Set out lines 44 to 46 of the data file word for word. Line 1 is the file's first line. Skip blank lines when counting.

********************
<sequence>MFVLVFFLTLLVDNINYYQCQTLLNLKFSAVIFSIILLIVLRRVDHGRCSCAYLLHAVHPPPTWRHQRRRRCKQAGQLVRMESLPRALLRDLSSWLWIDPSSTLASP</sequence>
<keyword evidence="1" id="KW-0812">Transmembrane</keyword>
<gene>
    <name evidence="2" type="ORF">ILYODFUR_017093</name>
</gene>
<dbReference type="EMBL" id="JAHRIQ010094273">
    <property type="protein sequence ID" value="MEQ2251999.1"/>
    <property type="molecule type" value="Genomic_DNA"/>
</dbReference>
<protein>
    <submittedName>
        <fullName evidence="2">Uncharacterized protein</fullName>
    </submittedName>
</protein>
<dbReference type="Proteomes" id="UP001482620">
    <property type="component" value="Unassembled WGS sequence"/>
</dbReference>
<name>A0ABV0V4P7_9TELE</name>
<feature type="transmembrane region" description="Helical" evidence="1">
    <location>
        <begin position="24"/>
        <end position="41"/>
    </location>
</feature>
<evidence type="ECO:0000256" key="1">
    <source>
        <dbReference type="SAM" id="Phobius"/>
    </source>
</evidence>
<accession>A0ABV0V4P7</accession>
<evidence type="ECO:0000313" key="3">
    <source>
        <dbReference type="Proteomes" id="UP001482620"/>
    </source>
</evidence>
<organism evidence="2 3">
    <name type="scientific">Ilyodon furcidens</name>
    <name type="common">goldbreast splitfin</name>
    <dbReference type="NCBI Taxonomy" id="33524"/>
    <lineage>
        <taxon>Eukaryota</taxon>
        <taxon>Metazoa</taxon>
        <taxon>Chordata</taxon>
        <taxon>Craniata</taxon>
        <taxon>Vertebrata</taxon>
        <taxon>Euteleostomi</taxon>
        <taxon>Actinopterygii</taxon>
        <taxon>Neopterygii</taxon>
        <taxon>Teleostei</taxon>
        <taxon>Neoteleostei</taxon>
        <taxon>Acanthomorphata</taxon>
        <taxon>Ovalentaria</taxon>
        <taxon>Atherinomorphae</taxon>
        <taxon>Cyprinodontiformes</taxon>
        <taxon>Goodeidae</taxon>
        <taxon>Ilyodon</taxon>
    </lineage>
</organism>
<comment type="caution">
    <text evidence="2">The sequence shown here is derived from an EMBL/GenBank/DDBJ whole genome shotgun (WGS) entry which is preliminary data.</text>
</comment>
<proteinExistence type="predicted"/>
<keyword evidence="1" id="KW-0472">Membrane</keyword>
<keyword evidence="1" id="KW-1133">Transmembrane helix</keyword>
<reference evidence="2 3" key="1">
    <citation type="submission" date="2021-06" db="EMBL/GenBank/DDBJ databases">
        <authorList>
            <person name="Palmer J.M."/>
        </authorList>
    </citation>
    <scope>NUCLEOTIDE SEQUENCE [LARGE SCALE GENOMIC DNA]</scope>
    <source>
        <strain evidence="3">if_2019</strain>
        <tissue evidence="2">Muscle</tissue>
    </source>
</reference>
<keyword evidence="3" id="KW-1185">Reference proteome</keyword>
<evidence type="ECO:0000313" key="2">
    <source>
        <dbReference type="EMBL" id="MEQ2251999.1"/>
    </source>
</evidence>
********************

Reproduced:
        <taxon>Craniata</taxon>
        <taxon>Vertebrata</taxon>
        <taxon>Euteleostomi</taxon>